ENHANCE WHEAT QUALITY AND UTILIZATION IN THE WESTERN U.S.
Location: Wheat Genetics, Quality Physiology and Disease Research
Title: HARD WHEAT MILLING AND BREAD BAKING TRAITS AFFECTED BY THE SEED-SPECIFIC OVEREXPRESSION OF PUROINDOLINES
| Hogg, A - MONTANA STATE UNIV |
| Martin, J - MONTANA STATE UNIV |
| Meyer, F - MONTANA STATE UNIV |
| Talbert, L - MONTANA STATE UNIV |
| Lanning, S - MONTANA STATE UNIV |
| Giroux, M - MONTANA STATE UNIV |
Submitted to: Crop Science
Publication Type: Peer Reviewed Journal
Publication Acceptance Date: January 22, 2005
Publication Date: March 28, 2005
Citation: Hogg, A.C., Beecher, B.S., Martin, J.M., Meyer, F., Talbert, L., Lanning, S., Giroux, M.J. 2005. Hard wheat milling and bread baking traits affected by the seed-specific overexpression of puroindolines. Crop Sci. 45:871-878.
Interpretive Summary: Grain hardness has a tremendous impact on the end-use quality of cereal grains. The importance of endosperm texture differences is well established and best characterized in wheat (Triticum aestivum L.). In wheat, grain hardness is an important grading standard, and one of the primary determinants of end product quality. Soft wheats have softer endosperm texture, require less energy to mill, and yield smaller particles with less starch damage upon milling than do hard wheats The flours of soft and hard wheat behave differently as well; soft wheats make superior cakes, while hard wheats make superior breads. Two genes, puroidoline-a and puroindoline-b, have been shown to be major players in the control of wheat grain texture. This study measured the milling and baking response to additional puroidoline-a and puroindoline-b gene products. Additional puroindoline gene product, either alone or incombination, had significant impact upon wheat milling and baking characteristics.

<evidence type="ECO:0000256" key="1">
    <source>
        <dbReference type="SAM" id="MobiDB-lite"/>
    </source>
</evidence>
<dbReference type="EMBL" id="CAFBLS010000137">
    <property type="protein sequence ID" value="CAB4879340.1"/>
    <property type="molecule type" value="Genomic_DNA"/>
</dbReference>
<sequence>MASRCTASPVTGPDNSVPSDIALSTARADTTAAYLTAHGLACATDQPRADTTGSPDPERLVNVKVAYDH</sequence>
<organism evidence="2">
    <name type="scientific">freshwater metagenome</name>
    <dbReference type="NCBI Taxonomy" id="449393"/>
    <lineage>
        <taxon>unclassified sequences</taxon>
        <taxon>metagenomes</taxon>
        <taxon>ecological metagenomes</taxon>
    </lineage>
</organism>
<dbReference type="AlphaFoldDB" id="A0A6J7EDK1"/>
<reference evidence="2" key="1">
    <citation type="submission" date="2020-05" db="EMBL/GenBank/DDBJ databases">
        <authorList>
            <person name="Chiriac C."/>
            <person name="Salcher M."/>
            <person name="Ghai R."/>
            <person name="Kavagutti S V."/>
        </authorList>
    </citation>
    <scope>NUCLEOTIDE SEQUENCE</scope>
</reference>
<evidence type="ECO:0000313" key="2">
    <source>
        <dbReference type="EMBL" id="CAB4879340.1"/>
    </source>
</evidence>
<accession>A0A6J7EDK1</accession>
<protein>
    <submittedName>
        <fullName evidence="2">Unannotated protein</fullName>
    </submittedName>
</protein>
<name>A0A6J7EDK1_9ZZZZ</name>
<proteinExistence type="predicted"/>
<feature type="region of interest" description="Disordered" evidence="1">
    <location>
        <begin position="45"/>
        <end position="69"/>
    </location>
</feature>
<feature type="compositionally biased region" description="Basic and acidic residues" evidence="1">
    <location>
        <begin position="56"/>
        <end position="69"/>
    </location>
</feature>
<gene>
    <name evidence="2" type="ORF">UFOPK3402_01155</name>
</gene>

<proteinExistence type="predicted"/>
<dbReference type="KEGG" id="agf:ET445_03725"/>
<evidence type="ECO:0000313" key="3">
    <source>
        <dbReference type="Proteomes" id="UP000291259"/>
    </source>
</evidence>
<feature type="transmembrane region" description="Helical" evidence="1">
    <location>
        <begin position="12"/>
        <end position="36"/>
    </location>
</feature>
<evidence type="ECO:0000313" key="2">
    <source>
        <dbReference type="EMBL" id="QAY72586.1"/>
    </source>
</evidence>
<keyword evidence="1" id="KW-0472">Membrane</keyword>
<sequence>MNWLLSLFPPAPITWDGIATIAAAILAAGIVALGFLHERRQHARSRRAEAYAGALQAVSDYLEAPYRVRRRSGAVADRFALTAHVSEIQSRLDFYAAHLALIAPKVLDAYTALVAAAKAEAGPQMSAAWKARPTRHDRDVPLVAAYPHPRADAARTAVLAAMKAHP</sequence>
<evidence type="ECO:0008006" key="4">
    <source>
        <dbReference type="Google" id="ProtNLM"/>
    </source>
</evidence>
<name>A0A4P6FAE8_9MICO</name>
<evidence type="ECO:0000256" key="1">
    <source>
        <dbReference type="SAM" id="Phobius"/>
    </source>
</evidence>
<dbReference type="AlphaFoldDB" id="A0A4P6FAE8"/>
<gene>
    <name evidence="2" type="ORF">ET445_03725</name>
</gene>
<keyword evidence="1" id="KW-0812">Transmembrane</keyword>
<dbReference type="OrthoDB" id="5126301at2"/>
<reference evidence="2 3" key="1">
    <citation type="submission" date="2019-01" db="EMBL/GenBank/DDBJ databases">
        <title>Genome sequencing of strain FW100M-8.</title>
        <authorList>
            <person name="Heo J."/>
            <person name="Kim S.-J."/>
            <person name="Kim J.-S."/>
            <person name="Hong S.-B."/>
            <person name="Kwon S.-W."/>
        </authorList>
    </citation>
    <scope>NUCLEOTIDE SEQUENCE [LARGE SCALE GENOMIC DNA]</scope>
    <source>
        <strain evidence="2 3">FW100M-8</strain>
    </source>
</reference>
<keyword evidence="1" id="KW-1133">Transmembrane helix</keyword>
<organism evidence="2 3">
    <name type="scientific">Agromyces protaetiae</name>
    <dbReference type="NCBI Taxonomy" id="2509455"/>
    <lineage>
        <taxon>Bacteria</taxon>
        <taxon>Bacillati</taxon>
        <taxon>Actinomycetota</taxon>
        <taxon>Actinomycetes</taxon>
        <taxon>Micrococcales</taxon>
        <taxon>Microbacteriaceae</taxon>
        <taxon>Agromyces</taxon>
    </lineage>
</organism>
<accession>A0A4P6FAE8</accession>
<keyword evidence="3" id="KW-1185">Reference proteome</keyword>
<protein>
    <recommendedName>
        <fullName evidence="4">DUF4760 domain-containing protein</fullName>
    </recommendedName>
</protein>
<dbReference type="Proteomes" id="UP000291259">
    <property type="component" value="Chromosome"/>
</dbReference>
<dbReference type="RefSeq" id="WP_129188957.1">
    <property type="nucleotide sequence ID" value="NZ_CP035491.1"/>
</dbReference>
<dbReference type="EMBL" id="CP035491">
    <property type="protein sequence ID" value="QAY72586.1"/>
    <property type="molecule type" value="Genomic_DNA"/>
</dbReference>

Grain texture affects many milling characteristics and end-use qualities in wheat (Triticum aestivum L.) such as milling yield, flour particle size, and starch damage. In wheat, grain texture is controlled primarily by the two genes puroindoline a (pina) and puroindoline b (pinb) that reside at the Hardness (Ha) locus. Variation in puroindoline activity and abundance is known to influence a variety of milling and baking traits, and the reconstitution of flour with puroindoline A protein (PINA) has been shown to positively affect loaf volume and crumb grain. To investigate which milling and baking traits are affected by the addition of puroindolines in vivo, we transformed the hard red spring wheat cultivar Hi-Line, with genetic constructs driving the expression of pina-D1a, pinb-D1a, or both pina-D1a and pinb-D1a. Transgenic lines exhibited decreased grain hardness and increased puroindoline content. Selected T3 lines were grown in replicated field trials under dry and irrigated conditions. Harvested grain was then milled and baked. Lines transformed with the puroindolines exhibited decreased total flour yields and increased break flour yields, yielding flour with lower protein and ash content. Decreases in loaf volume, mixograph absorption, and crumb grain scores were also observed in transgenic lines having high puroindoline expression. Decreased loaf volume was also observed in whole wheat bakes of transgenic soft wheats vs. normal hard wheat, indicating a direct effect of puroindolines on loaf volume. Puroindoline content did not affect dough mixing times. These results demonstrate that the puroindolines can be used to profoundly influence a variety of milling and bread baking traits in wheat.